Michael Osipoff

Russian spelling Михаил Иннокентьевич Осипов
Born 20.09.1893
Place Irkutsk, Russia
Ethnic origin Russian
Religion True Christian [i.e. Russian Orthodox]
Father Enokenty Efimoff Osipoff
Mother Mary or Evdokciya

Wife Phyllis Mary Osipoff (née Turtle), married 1932, Sydney, died 1937; their son Robert (?) died in 1934; wife Lucy Osipoff (née Shears), married 1937

Arrived at Australia from Far East
on 10.07.1913
per St Albans
disembarked at Brisbane
Residence before enlistment Rockhampton
Occupation 1916 railway labourer, 1919 labourer, 1939 warf labourer
Naturalisation 1940
Residence after the war Port Pirie, SA (?), Rockhampton, Sydney
Died 19.08.1952, Sydney

Service #1

Service number 5636
Enlisted 2.09.1916
Place of enlistment Rockhampton, Qld
Unit 25th Battalion
Rank Private
Place Western Front, 1916-1918
Casualties WIA 1918
Final fate RTA 4.12.1918
Discharged 24.02.1919 on account of Russian nationality


Blog article



Newspaper articles

Oscar and Michael. - Evening News, Rockhampton, 18 March 1925, p. 5.

Celebrating the Day. - Morning Bulletin, Rockhampton, 19 March 1925, p. 8.

Police court. - Daily Mercury, Mackay, 3 March 1927, p. 5.

From Russian Anzacs in Australian History:

Permakoff's wasn't the only such case [deserter]. Michael Osipoff, from Irkutsk in Siberia, was living through his own tragedy at the same time. In Australia he had worked as a railway labourer and his enlistment was probably driven by hunger. After several months at the front he tried to escape but was brought back. Then, on 2 July 1918, he shot himself in the foot with his rifle (recorded as 'negligently self inflicted injury') but he was returned to his 25th Battalion. Two months later he was wounded at Péronne, and thus finally earned his freedom.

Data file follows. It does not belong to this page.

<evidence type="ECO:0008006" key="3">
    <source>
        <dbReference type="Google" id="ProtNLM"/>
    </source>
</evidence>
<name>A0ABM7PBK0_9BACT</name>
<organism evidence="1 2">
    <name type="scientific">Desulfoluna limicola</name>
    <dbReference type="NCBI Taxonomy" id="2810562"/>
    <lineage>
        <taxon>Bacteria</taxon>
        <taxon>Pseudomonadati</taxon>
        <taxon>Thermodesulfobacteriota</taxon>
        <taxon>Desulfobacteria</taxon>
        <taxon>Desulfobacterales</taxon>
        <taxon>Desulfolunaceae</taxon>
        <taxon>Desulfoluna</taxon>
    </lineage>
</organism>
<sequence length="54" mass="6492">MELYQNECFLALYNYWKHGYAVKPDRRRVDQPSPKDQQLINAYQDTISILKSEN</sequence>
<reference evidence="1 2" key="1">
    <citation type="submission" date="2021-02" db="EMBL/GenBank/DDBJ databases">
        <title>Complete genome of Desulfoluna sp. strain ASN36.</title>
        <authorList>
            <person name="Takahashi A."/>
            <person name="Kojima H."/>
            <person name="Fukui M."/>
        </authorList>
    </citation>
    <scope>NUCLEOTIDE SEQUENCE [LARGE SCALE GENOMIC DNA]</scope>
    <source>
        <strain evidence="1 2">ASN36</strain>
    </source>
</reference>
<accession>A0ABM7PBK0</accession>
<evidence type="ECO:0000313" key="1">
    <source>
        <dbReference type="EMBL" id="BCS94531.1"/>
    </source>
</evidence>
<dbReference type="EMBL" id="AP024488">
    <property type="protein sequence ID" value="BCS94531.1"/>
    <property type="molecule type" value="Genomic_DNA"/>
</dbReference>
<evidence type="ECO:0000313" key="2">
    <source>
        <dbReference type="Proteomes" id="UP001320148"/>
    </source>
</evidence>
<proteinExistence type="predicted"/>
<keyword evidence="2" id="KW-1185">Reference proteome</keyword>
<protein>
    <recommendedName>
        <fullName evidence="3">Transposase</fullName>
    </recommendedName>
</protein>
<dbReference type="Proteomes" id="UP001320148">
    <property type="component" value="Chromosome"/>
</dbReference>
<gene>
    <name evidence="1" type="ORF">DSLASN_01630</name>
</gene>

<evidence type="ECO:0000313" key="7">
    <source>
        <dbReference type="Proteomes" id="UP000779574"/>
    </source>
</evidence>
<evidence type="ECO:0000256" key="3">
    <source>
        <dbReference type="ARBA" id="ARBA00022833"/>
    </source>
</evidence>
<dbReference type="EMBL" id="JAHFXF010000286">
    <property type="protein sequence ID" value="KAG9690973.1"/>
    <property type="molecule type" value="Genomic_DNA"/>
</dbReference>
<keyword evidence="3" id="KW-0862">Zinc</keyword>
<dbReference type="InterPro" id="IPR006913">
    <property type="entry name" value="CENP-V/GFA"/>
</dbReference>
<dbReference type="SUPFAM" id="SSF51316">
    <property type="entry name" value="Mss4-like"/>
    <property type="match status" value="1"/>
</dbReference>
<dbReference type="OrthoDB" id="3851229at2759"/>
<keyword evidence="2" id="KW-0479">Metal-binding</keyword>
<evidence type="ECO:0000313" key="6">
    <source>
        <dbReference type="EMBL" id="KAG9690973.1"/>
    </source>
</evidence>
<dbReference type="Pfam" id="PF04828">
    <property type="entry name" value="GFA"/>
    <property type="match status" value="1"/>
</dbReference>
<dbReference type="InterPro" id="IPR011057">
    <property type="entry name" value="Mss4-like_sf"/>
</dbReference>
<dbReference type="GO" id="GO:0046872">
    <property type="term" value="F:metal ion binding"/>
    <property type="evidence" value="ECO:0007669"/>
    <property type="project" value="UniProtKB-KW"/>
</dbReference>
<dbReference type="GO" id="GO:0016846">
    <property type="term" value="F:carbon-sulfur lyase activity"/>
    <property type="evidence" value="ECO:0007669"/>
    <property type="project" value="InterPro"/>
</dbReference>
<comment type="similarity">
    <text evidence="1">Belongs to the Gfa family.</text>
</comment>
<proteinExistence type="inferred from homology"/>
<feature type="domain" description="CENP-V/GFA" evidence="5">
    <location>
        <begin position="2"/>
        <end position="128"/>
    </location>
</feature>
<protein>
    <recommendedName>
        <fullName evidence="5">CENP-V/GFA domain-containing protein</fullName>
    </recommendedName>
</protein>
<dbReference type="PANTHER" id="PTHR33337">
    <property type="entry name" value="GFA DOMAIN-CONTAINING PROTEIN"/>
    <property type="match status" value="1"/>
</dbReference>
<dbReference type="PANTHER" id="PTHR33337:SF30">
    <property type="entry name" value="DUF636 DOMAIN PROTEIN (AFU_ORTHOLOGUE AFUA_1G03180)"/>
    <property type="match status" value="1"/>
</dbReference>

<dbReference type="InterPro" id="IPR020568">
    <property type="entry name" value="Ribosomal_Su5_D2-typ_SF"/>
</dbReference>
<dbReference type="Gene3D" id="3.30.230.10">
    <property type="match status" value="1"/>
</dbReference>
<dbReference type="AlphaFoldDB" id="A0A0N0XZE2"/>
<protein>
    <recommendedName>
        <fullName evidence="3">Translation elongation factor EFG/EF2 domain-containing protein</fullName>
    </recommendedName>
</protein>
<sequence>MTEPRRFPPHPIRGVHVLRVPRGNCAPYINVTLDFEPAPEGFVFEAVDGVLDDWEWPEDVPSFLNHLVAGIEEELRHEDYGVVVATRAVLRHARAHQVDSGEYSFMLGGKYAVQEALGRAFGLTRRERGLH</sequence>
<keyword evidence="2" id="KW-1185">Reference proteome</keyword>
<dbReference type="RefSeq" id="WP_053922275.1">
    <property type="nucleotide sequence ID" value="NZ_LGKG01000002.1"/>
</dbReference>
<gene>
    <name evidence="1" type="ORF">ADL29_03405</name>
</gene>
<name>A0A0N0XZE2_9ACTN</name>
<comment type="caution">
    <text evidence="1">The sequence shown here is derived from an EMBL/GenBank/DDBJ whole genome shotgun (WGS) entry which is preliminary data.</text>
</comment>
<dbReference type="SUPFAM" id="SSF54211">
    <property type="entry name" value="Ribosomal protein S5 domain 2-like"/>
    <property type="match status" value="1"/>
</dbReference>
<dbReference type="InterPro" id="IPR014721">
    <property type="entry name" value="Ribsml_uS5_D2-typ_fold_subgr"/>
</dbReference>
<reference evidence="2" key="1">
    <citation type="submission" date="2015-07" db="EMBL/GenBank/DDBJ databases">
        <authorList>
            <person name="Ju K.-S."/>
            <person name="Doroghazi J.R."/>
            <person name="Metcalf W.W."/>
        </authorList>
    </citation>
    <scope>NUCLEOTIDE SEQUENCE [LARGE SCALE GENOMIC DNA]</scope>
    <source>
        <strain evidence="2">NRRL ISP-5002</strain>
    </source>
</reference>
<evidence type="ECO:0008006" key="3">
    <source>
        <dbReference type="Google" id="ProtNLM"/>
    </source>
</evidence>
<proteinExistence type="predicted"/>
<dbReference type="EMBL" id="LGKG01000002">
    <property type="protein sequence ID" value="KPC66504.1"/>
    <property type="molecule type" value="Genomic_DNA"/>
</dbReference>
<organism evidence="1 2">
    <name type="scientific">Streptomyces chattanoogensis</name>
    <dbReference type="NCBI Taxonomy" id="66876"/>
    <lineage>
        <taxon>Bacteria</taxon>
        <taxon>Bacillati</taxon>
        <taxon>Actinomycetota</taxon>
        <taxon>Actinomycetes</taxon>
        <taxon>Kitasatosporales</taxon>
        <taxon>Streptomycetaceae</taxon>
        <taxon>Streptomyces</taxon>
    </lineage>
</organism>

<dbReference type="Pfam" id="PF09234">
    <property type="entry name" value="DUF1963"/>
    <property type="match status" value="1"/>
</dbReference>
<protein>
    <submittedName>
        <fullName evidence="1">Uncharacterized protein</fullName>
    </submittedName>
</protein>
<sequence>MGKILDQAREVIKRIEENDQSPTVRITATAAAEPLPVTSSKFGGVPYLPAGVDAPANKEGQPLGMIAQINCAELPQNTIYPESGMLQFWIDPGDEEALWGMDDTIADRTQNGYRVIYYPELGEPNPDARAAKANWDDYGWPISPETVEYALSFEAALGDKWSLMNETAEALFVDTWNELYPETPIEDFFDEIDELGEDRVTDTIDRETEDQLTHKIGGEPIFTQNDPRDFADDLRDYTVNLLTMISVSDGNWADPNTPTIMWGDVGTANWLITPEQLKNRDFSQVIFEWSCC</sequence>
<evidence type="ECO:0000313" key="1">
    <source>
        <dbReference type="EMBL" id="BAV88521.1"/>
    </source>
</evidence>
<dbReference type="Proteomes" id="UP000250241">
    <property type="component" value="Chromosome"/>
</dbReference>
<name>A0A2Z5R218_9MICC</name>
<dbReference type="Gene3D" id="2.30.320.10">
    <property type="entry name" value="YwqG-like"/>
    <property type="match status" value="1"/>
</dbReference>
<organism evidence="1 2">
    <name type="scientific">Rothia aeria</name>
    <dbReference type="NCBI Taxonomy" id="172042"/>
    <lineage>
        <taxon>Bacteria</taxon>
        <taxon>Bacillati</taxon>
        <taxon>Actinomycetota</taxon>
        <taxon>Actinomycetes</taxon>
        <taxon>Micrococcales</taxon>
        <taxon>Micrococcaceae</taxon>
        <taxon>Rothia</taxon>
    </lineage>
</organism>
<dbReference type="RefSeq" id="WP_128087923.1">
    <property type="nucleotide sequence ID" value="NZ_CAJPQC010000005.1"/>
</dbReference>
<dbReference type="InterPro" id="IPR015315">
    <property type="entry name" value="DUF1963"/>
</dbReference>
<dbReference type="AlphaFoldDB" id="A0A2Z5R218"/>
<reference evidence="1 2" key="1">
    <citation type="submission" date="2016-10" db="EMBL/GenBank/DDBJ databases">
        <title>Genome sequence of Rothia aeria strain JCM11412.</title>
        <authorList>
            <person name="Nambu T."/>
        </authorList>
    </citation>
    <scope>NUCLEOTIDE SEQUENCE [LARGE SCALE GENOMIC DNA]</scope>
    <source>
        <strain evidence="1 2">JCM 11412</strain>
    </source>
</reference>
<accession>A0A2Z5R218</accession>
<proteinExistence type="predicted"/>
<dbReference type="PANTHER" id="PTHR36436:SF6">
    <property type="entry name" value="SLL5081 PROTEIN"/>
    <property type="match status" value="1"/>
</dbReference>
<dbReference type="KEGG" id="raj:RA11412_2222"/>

[...] At the end of August [1918] Smagin was transferred to England, without trial, for return to Australia. His case set the ball rolling: a month later four other Russians, from 4th Division artillery units, were also sent back to Australia 'on account of Russian nationality'. They were followed by another five men from different units, sent back under the same rubric; though sometimes it was recorded as 'other reasons' or 'family reasons'. There are some familiar names among them: John Wagin (who had just been sentenced to six months' imprisonment with hard labour), Michael Osipoff (who had earlier wounded himself), Alexis Kazakoff (who some months previously refused to serve as a gunner), and Justin Glowacki.